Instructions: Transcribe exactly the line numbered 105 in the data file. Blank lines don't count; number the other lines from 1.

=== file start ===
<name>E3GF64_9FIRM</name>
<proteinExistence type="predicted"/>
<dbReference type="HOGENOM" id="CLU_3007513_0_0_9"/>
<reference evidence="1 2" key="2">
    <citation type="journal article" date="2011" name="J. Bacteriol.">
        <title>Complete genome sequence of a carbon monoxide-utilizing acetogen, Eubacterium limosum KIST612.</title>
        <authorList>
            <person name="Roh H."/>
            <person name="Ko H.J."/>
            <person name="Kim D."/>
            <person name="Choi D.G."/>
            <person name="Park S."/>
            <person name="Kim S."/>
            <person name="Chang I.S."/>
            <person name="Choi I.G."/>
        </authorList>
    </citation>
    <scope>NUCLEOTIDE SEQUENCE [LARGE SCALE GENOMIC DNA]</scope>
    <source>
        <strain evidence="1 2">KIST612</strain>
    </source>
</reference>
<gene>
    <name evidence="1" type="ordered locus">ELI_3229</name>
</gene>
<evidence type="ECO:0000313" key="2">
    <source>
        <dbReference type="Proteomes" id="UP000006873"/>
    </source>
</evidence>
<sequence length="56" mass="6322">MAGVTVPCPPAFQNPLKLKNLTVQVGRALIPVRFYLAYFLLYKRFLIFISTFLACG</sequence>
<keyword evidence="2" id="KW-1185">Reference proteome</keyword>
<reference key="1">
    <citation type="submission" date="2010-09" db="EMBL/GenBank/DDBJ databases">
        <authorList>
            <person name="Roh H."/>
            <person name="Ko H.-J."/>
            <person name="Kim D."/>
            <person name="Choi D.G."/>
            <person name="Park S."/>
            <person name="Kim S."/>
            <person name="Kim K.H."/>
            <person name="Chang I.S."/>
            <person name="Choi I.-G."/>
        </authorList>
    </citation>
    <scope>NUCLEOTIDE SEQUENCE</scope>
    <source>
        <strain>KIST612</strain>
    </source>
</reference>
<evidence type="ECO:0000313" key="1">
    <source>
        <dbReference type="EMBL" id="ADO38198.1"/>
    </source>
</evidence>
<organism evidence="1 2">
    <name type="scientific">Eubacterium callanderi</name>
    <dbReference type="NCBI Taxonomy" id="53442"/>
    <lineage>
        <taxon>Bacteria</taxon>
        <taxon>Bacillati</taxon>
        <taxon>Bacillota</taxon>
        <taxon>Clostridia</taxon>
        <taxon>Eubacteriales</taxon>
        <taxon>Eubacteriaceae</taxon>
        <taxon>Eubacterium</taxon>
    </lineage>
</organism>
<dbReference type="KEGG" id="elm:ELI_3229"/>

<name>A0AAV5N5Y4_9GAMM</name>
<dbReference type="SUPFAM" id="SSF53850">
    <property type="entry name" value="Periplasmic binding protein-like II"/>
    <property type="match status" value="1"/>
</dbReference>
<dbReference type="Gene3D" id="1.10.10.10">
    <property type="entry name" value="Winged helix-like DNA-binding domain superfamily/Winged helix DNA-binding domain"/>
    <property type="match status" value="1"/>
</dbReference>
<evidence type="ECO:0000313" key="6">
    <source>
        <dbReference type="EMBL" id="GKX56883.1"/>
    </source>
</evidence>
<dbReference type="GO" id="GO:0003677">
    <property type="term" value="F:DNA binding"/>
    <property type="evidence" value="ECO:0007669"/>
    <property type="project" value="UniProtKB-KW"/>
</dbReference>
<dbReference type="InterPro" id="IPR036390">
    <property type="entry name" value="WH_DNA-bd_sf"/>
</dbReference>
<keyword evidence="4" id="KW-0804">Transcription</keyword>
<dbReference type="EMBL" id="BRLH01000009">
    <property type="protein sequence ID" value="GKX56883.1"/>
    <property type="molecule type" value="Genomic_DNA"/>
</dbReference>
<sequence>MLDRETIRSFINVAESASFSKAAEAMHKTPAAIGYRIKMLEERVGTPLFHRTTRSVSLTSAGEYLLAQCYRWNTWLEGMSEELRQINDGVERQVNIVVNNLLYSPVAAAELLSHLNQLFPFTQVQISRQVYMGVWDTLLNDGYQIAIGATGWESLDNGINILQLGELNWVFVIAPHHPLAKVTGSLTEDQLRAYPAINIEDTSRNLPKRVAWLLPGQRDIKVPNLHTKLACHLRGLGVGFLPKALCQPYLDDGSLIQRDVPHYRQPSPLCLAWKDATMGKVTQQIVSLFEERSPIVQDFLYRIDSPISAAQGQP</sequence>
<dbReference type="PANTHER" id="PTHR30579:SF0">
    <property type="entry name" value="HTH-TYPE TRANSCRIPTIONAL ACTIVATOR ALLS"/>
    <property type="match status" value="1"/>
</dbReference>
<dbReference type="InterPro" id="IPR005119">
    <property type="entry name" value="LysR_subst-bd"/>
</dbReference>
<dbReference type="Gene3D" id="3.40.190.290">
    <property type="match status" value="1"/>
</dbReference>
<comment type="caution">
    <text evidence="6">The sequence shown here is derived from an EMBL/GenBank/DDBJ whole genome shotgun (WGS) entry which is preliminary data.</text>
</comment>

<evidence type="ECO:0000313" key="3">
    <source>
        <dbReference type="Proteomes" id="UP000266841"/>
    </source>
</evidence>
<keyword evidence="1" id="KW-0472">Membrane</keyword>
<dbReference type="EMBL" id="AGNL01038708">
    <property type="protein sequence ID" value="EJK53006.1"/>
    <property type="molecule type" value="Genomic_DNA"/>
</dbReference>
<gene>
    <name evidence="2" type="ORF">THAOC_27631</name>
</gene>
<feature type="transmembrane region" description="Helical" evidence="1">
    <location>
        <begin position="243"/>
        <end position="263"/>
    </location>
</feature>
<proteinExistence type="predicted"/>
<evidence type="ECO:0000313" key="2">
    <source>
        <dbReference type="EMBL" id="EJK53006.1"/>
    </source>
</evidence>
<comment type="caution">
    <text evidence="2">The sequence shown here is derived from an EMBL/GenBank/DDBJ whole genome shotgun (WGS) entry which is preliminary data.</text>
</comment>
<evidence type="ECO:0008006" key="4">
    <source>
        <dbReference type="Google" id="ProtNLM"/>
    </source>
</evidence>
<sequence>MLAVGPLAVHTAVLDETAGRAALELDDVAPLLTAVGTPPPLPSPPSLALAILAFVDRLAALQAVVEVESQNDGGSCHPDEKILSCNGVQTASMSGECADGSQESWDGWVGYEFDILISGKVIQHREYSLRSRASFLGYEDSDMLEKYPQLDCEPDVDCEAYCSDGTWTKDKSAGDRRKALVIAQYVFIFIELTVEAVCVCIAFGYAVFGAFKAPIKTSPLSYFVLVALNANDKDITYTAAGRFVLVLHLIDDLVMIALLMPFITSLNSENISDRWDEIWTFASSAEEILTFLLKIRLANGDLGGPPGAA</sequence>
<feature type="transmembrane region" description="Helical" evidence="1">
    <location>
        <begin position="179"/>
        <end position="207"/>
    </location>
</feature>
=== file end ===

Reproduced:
</dbReference>